It would seem radiography reigns supreme when it comes to initial fracture detection. And yet, some researchers from the University of Washington’s Department of Radiology believe that relying on a single x-ray image can lead to a false negative. In their article Radiographic Pitfalls in Lower Extremity Trauma, authors Alice Ha, Jack Porrino, and Felix Chew examine the possible reasons for a missed diagnosis and measures that can be taken to avoid these inaccuracies. While the article lists a variety of pitfalls that can trip up radiologists, these can generally be broken down into three groups.
The first group relates to technological hitches. Detecting a fracture relies on having a variety of views, proper positioning, and technically sound equipment. While severe fractures may be identified from various viewpoints, others may only be detected when viewed from a specific angle, and fractures that go unnoticed can lead to more severe issues down the road. Additionally, the introduction of digital radiography has led to a belief that insufficient tube current can display an underexposed radiograph. To avoid false negative conclusions, there must be a thorough set of technical checks in place.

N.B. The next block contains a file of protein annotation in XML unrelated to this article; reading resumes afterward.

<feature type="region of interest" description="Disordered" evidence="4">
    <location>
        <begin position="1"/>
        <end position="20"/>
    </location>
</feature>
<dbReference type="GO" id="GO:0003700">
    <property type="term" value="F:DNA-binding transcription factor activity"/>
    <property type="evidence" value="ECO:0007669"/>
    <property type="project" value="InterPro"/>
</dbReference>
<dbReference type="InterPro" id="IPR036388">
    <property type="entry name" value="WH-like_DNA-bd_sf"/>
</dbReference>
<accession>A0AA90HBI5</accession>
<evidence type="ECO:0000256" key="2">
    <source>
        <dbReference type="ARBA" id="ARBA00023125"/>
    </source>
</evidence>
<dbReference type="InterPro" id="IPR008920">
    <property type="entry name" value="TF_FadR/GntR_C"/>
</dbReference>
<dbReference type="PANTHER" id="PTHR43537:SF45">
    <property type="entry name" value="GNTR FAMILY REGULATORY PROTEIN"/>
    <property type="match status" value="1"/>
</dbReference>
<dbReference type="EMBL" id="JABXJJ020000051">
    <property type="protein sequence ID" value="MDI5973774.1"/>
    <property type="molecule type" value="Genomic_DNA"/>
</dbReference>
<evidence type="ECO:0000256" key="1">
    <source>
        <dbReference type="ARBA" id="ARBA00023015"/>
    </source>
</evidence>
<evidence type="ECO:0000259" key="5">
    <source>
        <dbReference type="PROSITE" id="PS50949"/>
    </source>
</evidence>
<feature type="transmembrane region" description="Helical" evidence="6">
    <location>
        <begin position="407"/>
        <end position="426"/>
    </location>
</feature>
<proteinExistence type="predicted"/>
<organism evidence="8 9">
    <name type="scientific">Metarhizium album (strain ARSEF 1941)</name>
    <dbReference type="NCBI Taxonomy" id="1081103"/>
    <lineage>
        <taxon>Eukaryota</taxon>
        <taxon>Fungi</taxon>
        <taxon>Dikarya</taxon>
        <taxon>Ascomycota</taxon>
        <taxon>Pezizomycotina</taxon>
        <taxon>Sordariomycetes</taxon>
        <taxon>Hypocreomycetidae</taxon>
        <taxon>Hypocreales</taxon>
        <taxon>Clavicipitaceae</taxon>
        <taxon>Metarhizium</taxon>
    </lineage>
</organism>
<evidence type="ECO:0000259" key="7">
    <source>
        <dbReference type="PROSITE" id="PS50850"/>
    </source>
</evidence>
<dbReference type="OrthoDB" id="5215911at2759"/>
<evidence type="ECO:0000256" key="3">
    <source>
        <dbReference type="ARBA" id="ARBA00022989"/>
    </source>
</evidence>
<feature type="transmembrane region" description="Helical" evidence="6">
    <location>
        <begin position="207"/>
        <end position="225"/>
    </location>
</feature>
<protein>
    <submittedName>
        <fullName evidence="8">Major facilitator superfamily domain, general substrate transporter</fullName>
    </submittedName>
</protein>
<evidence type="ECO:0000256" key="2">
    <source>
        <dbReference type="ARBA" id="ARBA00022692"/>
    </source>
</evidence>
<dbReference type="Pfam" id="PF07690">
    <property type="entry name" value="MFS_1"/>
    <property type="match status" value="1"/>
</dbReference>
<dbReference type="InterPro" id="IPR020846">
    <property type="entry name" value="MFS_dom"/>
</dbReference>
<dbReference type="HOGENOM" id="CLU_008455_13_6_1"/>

The second group that Ha, Porrino, and Chew focus on arise from physiological complications. Nondisplaced fractures, for instance, are often impossible to spot using a basic radiograph as the lack of displacement makes the bone appear intact, especially if weight bearing scans are not a part of the process. Utilizing a CT scan or an MRI can help avoid these errors, particularly in the lower extremities where there’s a higher possibility of missed fractures. And, according to the authors, fractures in places where hardware or artificial replacements have been installed can be all but invisible to radiographs, and thereby require a more comprehensive scan.
The third group of pitfalls highlighted in the article are attributed to human error. This can include everything from eliminating that one vital viewing angle during the imaging process, to simple faulty reasoning. A radiologist may identify a fracture, for example, but fail to realize the fracture is atypical for its location, and mis- or under- diagnose treatment for a more far-reaching issue. There is also the fact that many normal anatomic variations, such as sesamoid bones with multiple parts, can be mistaken for fractures. Other options must be implemented to account for human error.
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To learn more about how CurveBeam products help to avoid radiographic pitfalls, visit http://www.curvebeam.com/ today!